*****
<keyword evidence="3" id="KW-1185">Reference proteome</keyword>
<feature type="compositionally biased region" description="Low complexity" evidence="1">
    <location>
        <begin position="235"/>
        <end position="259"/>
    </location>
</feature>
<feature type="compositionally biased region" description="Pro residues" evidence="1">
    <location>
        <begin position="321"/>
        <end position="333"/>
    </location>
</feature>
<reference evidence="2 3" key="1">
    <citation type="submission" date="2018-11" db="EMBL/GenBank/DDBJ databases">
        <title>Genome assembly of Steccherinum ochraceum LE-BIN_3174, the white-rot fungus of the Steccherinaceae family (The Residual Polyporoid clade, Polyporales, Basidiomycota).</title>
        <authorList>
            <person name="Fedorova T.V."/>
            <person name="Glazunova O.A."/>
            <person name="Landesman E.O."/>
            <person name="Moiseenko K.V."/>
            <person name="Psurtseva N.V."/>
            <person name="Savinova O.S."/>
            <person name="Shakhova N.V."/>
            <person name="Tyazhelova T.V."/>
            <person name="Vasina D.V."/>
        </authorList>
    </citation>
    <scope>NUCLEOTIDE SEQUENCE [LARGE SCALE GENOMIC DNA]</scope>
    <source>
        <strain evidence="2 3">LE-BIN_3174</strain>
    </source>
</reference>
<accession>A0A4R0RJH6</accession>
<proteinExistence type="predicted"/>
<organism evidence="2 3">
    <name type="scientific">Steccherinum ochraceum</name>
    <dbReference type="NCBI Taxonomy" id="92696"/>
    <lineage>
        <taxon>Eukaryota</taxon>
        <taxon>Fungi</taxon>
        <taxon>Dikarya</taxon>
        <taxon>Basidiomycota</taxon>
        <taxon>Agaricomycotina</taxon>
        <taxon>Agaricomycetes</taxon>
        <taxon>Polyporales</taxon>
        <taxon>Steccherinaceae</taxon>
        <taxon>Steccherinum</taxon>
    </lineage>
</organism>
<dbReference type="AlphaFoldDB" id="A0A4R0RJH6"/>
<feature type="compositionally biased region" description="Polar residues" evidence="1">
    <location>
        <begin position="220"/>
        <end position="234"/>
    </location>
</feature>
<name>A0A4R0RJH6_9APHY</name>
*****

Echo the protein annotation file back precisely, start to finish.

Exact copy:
<keyword evidence="3" id="KW-1185">Reference proteome</keyword>
<feature type="compositionally biased region" description="Low complexity" evidence="1">
    <location>
        <begin position="235"/>
        <end position="259"/>
    </location>
</feature>
<feature type="compositionally biased region" description="Pro residues" evidence="1">
    <location>
        <begin position="321"/>
        <end position="333"/>
    </location>
</feature>
<reference evidence="2 3" key="1">
    <citation type="submission" date="2018-11" db="EMBL/GenBank/DDBJ databases">
        <title>Genome assembly of Steccherinum ochraceum LE-BIN_3174, the white-rot fungus of the Steccherinaceae family (The Residual Polyporoid clade, Polyporales, Basidiomycota).</title>
        <authorList>
            <person name="Fedorova T.V."/>
            <person name="Glazunova O.A."/>
            <person name="Landesman E.O."/>
            <person name="Moiseenko K.V."/>
            <person name="Psurtseva N.V."/>
            <person name="Savinova O.S."/>
            <person name="Shakhova N.V."/>
            <person name="Tyazhelova T.V."/>
            <person name="Vasina D.V."/>
        </authorList>
    </citation>
    <scope>NUCLEOTIDE SEQUENCE [LARGE SCALE GENOMIC DNA]</scope>
    <source>
        <strain evidence="2 3">LE-BIN_3174</strain>
    </source>
</reference>
<accession>A0A4R0RJH6</accession>
<proteinExistence type="predicted"/>
<organism evidence="2 3">
    <name type="scientific">Steccherinum ochraceum</name>
    <dbReference type="NCBI Taxonomy" id="92696"/>
    <lineage>
        <taxon>Eukaryota</taxon>
        <taxon>Fungi</taxon>
        <taxon>Dikarya</taxon>
        <taxon>Basidiomycota</taxon>
        <taxon>Agaricomycotina</taxon>
        <taxon>Agaricomycetes</taxon>
        <taxon>Polyporales</taxon>
        <taxon>Steccherinaceae</taxon>
        <taxon>Steccherinum</taxon>
    </lineage>
</organism>
<dbReference type="AlphaFoldDB" id="A0A4R0RJH6"/>
<feature type="compositionally biased region" description="Polar residues" evidence="1">
    <location>
        <begin position="220"/>
        <end position="234"/>
    </location>
</feature>
<name>A0A4R0RJH6_9APHY</name>